*Third Saturday Tuckahoe Invasives Pull, March 21

6550 26th St. N., Arlington, 10 am to 12 pm                                                                       Meet at school parking lot.                                                                                                   Contact Mary McLean: marydmclean@verizon.net

*Third Saturday Madison Manor Park Invasives Pull, March 21

6625 12th Rd. N., Arlington, 2 to 4 pm                                                                                 Contact  Jo Allen: jo.allen.f2014@gmail.com

*Third Sunday Long Branch Park Invasives Pull, March 15

625 S. Carlin Springs Rd., Arlington, 2 to 5 pm                                                                     Contact Steve Young: frazmo@gmail.com

*Fourth Sunday Fort Bennett Park Invasives Pull, March 22

2200 N. Scott St., Arlington, 10 am to 12 pm                                                                       Contact Mary McCutcheon: mmccutcheon@gmu.edu

*Fourth Saturday Benjamin Banneker Park Invasives Pull, March 28

6620 18th St. N., Arlington, 10 am to 12 pm                                                                       Contact Eric Sword: ericsword@gmail.com

Powhatan Springs Park Invasives Pull, March 28

6020 Wilson Boulevard, 10 am to 12 pm                                                                          Contact Bill Browning: browningwh@gmail.com

Under the Ice

By Cliff Fairweather

Long Branch naturalist Cliff Fairweather reveals the secrets beneath the  surface of winter freeze.




Snapping Turtle under the ice at Poplar Pond, Long Branch NC (Photo by Cliff Fairweather)

In summer, the ponds at Long Branch and Gulf Branch Nature Centers are a lively places. Green Frogs and bullfrogs sit along the edge or float in the water. Turtles bask on logs and rocks. Northern Watersnakes lie in the sun or patrol the water for frogs to eat. Dragonflies and damselflies zip about in aerial duels or in pursuit of prey.  Green Herons silently stalk fish and frogs.

As fall advances and the weather turns colder, this activity slows and finally ceases, at least above the surface. Beneath the surface, though, the ponds are full of life, even when they are covered by ice. One of the many unusual properties of water is that it gets less dense and lighter as it approaches the freezing point.

Like most substances, water becomes denser and heavier as it gets colder. Water, however, does something odd––it starts to get less dense and lighter after it falls below 39o F (3.8o C). As a result, water colder than 39o F rises above the warmer water. At 32o F (0o C) water turns to ice, which floats on top of the slightly warmer water underneath.

If it didn’t, our ponds would freeze from the bottom up and probably remain mostly frozen all year round. Very little, if any, life could survive in that environment. This is especially important for animals that spend the winter underwater.

Bullfrogs and Green Frogs hibernate at the bottom of the ponds, breathing through their skin. Frogs usually lie on the bottom rather than dig into the oxygen-poor mud because they maintain a relatively high (though still pretty slow) metabolism during hibernation. If they burrowed into the mud, they couldn’t get enough oxygen to survive.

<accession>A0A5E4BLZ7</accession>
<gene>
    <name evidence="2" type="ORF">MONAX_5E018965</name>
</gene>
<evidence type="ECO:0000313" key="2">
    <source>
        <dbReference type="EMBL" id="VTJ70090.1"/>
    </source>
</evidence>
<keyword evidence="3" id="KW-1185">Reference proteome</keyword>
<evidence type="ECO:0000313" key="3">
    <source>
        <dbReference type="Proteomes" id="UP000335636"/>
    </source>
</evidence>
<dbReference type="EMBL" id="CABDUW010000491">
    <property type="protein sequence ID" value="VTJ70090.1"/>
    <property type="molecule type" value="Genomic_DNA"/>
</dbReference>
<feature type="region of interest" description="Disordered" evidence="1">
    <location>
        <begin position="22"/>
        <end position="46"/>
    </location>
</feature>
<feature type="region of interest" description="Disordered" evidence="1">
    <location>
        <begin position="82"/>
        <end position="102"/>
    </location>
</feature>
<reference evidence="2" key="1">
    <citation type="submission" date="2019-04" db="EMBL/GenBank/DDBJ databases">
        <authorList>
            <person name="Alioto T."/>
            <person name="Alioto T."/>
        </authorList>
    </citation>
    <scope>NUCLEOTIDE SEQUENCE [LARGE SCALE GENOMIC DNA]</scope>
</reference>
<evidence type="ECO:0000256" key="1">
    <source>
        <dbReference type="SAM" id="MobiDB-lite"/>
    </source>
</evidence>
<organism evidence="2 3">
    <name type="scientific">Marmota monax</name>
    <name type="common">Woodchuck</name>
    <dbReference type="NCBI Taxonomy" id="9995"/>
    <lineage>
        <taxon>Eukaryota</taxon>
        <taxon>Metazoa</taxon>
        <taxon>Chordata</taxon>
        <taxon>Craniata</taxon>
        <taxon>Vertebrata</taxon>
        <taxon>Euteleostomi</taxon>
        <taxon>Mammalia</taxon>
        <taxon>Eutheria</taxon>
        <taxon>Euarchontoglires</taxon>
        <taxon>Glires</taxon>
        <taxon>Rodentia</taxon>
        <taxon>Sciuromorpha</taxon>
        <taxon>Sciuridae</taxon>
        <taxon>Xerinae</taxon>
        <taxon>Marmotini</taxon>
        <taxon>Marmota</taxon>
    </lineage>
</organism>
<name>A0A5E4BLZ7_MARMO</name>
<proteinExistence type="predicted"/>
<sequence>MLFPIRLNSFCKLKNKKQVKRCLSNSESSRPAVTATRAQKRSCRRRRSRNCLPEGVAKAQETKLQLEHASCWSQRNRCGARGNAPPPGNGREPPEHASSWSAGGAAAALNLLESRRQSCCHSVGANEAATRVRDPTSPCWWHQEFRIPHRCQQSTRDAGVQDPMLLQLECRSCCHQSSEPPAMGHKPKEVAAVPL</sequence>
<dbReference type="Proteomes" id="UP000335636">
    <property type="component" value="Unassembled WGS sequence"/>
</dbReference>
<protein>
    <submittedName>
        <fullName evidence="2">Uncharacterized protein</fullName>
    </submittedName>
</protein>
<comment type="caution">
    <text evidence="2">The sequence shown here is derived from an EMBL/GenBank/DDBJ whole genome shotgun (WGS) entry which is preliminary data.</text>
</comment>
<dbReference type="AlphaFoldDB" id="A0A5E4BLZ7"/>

Painted, snapping, and other native aquatic turtles also breathe through their skin during hibernation, but maintain a much lower metabolism than frogs. Consequently, they need less oxygen and can afford to bury themselves in the mud.

In more northern latitudes, where ice can cover ponds and lakes for months and oxygen can be depleted, turtles have another trick up their shell. They can switch to anaerobic respiration, meaning respiration without oxygen.

However, this trick can result in a lethal buildup of acid in their bodies. To counter this, turtles can use buffering agents in their bodies, including the calcium in their shells and bones, to neutralize the acid. Turtles can survive for months this way with little or no oxygen!

Both frogs and turtles sometimes become active under the ice and can be seen moving slowly about. You might also get a glimpse of other winter-active pond life, including fish or aquatic insects such as Water Boatmen and Predaceous Diving Beetles. As cold as it is, the water under the ice is still warmer than the often subfreezing temperatures on land.

Application Period Open for ARMN Spring 2015 Training Class

Adults, standing in marsh, looking through binoculars at somethingTaking the ARMN basic training course changed my life. It opened up so many opportunities to meet great people, get outdoors, and educate the community about nature and its preservation.

~a current ARMN-certified master naturalist

Have a passion for nature? Want to learn how to channel that passion and share it with your community? Apply now to train as a certified master naturalist through ARMN’s 15-week Spring 2015 basic training class. No prior experience is necessary.

Classes will be held on Tuesday evenings from 7 pm to 10 pm at Long Branch Nature Center, beginning February 24 and ending on June 9. (There will be no session on March 31.) In addition, all trainees are required to attend four all-day field trips on selected Saturdays, dates TBA.

Apply by filling out the application available through the Apply tab above and returning it to Long Branch by mail or in person no later than February 1, 2015. Space in this popular course is limited, so act now.